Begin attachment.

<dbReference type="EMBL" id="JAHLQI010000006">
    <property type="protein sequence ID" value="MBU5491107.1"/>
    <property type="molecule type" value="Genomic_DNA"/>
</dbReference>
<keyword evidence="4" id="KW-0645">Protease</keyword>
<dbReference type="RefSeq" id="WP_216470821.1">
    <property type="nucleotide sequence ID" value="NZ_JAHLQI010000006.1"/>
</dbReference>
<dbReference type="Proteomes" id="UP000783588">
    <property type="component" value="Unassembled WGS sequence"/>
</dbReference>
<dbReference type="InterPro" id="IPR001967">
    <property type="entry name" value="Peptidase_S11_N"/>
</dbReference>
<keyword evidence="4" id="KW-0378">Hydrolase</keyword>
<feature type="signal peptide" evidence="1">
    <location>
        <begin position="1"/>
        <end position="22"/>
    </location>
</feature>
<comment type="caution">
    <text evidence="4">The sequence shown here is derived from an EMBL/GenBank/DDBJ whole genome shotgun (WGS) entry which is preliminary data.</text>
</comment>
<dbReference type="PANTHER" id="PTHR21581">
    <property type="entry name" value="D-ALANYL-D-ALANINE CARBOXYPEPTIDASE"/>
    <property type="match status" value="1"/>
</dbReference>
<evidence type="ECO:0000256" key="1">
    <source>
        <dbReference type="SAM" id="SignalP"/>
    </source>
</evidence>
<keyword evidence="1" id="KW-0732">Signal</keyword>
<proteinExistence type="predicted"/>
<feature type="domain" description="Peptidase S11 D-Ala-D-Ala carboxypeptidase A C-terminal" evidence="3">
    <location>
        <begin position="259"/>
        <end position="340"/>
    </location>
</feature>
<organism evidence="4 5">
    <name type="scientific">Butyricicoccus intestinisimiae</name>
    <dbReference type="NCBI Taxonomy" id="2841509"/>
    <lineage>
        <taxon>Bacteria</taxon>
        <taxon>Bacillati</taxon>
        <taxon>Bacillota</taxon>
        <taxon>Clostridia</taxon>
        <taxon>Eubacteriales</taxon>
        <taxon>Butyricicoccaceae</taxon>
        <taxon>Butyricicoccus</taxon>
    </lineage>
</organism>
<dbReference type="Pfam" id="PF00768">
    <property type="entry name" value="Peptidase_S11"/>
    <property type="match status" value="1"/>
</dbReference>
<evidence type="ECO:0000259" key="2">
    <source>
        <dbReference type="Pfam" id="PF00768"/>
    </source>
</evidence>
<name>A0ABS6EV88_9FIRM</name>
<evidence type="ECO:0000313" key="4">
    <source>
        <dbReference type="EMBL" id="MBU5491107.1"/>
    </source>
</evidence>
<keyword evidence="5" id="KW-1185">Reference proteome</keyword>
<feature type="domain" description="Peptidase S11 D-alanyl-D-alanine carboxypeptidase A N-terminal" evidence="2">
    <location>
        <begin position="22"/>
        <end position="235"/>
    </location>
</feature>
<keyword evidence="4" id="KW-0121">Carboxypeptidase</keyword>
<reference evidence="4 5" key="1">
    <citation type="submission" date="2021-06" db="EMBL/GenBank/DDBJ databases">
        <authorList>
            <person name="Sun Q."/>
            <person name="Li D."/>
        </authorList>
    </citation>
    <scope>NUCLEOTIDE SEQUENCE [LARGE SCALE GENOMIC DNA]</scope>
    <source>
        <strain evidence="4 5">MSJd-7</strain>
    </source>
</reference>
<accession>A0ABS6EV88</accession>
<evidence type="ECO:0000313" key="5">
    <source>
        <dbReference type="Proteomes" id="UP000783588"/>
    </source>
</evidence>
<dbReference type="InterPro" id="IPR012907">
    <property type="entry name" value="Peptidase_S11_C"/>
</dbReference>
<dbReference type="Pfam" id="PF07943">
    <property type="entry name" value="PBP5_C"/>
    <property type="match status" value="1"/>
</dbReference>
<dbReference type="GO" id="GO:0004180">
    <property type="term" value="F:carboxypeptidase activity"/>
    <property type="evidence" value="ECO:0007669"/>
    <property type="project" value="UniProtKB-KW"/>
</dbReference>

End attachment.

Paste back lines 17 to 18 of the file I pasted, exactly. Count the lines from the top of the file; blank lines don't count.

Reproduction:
    <location>
        <begin position="1"/>